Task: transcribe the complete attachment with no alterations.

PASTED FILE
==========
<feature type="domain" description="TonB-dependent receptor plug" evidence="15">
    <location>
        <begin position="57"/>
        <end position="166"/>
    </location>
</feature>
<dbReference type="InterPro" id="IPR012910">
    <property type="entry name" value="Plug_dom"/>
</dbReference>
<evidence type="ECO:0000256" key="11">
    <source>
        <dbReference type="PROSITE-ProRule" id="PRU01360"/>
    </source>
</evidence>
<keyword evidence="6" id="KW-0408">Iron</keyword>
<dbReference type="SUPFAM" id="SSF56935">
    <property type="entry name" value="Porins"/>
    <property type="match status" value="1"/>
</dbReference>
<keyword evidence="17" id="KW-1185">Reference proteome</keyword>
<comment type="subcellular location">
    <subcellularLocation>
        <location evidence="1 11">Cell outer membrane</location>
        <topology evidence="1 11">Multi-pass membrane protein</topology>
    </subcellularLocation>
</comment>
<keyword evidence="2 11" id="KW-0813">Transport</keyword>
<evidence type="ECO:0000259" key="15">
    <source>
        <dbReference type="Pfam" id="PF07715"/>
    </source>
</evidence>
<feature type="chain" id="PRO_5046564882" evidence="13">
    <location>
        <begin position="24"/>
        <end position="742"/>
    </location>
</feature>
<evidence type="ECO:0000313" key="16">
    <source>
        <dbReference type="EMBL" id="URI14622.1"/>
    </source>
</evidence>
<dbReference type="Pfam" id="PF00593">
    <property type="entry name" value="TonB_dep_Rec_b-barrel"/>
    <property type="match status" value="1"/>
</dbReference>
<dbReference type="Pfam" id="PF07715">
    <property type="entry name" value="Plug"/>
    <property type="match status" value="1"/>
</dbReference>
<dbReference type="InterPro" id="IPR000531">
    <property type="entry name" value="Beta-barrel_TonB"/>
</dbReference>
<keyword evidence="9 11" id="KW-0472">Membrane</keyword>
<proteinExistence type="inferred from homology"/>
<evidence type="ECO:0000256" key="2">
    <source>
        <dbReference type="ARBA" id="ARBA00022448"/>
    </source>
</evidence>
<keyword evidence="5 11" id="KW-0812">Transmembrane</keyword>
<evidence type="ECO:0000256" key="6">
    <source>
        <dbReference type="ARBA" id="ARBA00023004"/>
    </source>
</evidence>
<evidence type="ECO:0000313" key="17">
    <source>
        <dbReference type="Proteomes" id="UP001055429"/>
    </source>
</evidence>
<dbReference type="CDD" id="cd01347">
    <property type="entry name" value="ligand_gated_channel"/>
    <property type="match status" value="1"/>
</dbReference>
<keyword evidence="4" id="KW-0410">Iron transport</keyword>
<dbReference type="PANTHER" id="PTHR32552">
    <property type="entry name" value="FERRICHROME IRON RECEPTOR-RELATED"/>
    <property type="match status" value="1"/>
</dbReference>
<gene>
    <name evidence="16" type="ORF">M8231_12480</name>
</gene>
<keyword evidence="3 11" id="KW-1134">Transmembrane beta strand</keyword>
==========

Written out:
<feature type="domain" description="TonB-dependent receptor plug" evidence="15">
    <location>
        <begin position="57"/>
        <end position="166"/>
    </location>
</feature>
<dbReference type="InterPro" id="IPR012910">
    <property type="entry name" value="Plug_dom"/>
</dbReference>
<evidence type="ECO:0000256" key="11">
    <source>
        <dbReference type="PROSITE-ProRule" id="PRU01360"/>
    </source>
</evidence>
<keyword evidence="6" id="KW-0408">Iron</keyword>
<dbReference type="SUPFAM" id="SSF56935">
    <property type="entry name" value="Porins"/>
    <property type="match status" value="1"/>
</dbReference>
<keyword evidence="17" id="KW-1185">Reference proteome</keyword>
<comment type="subcellular location">
    <subcellularLocation>
        <location evidence="1 11">Cell outer membrane</location>
        <topology evidence="1 11">Multi-pass membrane protein</topology>
    </subcellularLocation>
</comment>
<keyword evidence="2 11" id="KW-0813">Transport</keyword>
<evidence type="ECO:0000259" key="15">
    <source>
        <dbReference type="Pfam" id="PF07715"/>
    </source>
</evidence>
<feature type="chain" id="PRO_5046564882" evidence="13">
    <location>
        <begin position="24"/>
        <end position="742"/>
    </location>
</feature>
<evidence type="ECO:0000313" key="16">
    <source>
        <dbReference type="EMBL" id="URI14622.1"/>
    </source>
</evidence>
<dbReference type="Pfam" id="PF00593">
    <property type="entry name" value="TonB_dep_Rec_b-barrel"/>
    <property type="match status" value="1"/>
</dbReference>
<dbReference type="Pfam" id="PF07715">
    <property type="entry name" value="Plug"/>
    <property type="match status" value="1"/>
</dbReference>
<dbReference type="InterPro" id="IPR000531">
    <property type="entry name" value="Beta-barrel_TonB"/>
</dbReference>
<keyword evidence="9 11" id="KW-0472">Membrane</keyword>
<proteinExistence type="inferred from homology"/>
<evidence type="ECO:0000256" key="2">
    <source>
        <dbReference type="ARBA" id="ARBA00022448"/>
    </source>
</evidence>
<keyword evidence="5 11" id="KW-0812">Transmembrane</keyword>
<evidence type="ECO:0000256" key="6">
    <source>
        <dbReference type="ARBA" id="ARBA00023004"/>
    </source>
</evidence>
<evidence type="ECO:0000313" key="17">
    <source>
        <dbReference type="Proteomes" id="UP001055429"/>
    </source>
</evidence>
<dbReference type="CDD" id="cd01347">
    <property type="entry name" value="ligand_gated_channel"/>
    <property type="match status" value="1"/>
</dbReference>
<keyword evidence="4" id="KW-0410">Iron transport</keyword>
<dbReference type="PANTHER" id="PTHR32552">
    <property type="entry name" value="FERRICHROME IRON RECEPTOR-RELATED"/>
    <property type="match status" value="1"/>
</dbReference>
<gene>
    <name evidence="16" type="ORF">M8231_12480</name>
</gene>
<keyword evidence="3 11" id="KW-1134">Transmembrane beta strand</keyword>